The Devil's Whore (2008)

Putting aside the use of seventeenth century misogynistic language in the title this is a fictional account of one thinking woman's (how very dare she have her own thoughts and opinions - hence she earns the epithet 'whore') journey through the Civil War period.

An acclaimed writer, favourable reviews from the broadsheets, and with a pretty stellar cast (Peter Capaldi is brilliant as Charles I) this promised so much. Looks really good, has a good 'feel' to it; and of course it provides good inspiration for choosing general clothing colours, and being on in the background whilst painting. Won a Bafta for best costume design.

But... can't quite nail down why I wasn't gripped by it. Angelina Fanshawe, the protagonist of the series, is a modern woman parachuted into seventeenth century England, which not only doesn't fit the narrative, but grates somewhat. The sex scenes are gratuitous, and are completely unnecessary, but fit with the 'strong modern woman' characterisation. As the rest of the drama is so firmly set in the seventeenth century surely Angelica should be a strong seventeenth century woman? The whole thing just doesn't quite mesh.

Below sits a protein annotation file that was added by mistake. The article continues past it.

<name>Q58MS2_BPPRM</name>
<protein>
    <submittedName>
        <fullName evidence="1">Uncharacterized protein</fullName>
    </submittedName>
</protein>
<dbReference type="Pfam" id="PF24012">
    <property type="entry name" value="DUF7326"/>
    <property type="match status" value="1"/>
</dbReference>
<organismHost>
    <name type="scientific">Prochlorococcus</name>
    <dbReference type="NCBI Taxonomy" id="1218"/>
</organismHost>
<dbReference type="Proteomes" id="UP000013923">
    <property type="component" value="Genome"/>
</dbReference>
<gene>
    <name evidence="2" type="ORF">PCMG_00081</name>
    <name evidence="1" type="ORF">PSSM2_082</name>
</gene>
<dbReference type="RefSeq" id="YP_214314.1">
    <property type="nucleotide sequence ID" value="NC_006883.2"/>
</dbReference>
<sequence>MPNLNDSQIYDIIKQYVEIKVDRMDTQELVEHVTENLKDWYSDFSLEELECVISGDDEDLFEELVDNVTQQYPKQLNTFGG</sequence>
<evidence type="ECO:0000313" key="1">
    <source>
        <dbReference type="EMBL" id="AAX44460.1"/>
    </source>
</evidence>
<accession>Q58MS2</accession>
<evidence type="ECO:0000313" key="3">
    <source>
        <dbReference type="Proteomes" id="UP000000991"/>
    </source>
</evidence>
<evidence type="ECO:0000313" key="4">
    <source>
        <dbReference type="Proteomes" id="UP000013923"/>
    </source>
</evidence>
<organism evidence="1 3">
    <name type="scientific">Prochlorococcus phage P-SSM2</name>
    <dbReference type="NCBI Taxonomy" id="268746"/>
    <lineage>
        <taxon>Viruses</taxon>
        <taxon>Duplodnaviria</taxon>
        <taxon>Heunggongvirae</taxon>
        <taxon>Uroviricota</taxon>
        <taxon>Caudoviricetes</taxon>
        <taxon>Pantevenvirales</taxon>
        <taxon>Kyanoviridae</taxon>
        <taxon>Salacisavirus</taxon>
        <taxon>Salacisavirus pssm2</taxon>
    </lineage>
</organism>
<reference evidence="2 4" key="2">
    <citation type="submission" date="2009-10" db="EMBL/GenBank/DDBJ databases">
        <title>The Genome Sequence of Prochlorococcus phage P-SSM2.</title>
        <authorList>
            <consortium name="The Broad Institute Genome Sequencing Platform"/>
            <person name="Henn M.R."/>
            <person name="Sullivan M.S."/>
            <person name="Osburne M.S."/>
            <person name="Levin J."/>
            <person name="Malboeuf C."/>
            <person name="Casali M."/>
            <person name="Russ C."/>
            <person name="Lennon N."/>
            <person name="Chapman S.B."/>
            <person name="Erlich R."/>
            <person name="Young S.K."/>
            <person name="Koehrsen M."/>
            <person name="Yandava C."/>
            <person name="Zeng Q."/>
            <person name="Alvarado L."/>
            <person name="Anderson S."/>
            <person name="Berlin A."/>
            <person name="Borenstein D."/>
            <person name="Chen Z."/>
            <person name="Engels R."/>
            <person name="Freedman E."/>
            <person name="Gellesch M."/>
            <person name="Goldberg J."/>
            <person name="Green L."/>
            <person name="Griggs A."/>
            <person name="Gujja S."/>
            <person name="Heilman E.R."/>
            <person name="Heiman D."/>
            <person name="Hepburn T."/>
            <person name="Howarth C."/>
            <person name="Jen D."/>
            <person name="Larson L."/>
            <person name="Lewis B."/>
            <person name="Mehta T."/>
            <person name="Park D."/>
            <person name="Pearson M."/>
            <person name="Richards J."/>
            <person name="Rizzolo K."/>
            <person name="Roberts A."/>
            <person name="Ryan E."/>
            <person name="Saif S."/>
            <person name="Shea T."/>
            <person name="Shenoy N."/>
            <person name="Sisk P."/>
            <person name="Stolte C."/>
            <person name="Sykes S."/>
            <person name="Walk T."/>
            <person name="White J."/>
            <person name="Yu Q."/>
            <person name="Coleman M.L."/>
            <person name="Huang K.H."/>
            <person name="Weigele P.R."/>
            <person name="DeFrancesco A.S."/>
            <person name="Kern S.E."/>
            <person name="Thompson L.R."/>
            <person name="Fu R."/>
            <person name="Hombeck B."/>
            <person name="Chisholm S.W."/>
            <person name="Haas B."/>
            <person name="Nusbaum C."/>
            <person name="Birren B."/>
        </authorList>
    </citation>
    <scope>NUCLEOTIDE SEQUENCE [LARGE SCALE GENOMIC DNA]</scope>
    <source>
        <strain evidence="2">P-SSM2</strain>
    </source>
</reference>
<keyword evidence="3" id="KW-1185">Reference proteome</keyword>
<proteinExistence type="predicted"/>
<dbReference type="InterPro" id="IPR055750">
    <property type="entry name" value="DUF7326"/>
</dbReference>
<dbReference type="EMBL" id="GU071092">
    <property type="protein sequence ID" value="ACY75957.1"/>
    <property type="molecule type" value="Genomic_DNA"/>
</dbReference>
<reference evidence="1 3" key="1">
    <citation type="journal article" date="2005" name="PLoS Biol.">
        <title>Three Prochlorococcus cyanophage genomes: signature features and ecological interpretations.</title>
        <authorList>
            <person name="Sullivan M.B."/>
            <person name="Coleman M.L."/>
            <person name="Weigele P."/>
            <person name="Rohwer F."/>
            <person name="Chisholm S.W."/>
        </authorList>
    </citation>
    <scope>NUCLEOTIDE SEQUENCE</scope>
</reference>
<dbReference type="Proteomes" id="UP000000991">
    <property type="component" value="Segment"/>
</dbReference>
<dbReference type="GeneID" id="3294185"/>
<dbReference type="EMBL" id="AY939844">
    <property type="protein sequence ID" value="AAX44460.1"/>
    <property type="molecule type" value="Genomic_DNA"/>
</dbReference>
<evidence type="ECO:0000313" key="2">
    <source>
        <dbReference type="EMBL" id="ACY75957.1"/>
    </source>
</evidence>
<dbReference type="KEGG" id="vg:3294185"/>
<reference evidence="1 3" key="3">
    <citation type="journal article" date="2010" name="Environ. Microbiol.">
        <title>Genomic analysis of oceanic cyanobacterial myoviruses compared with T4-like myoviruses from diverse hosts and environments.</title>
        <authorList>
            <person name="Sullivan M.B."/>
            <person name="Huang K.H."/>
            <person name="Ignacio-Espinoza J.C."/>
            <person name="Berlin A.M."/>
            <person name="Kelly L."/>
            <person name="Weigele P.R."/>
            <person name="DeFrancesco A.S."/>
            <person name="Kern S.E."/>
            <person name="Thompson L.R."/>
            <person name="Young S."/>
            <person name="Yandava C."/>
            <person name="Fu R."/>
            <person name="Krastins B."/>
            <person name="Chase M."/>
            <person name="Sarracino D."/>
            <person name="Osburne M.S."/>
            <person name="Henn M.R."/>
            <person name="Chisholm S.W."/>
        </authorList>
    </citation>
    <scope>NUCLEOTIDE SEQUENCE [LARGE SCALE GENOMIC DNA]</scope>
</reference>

In a coincidence of casting Timothy Bentinck (who just so happens to be the 12th Earl of Portland in real life, and David Archer in The Archers) who played dashing cavalier Tom Lacey in By The Sword Divided plays one of the judges who try Angelica.

There was a follow up series set in 1680 - "New Worlds". Both series are available to stream on All4.



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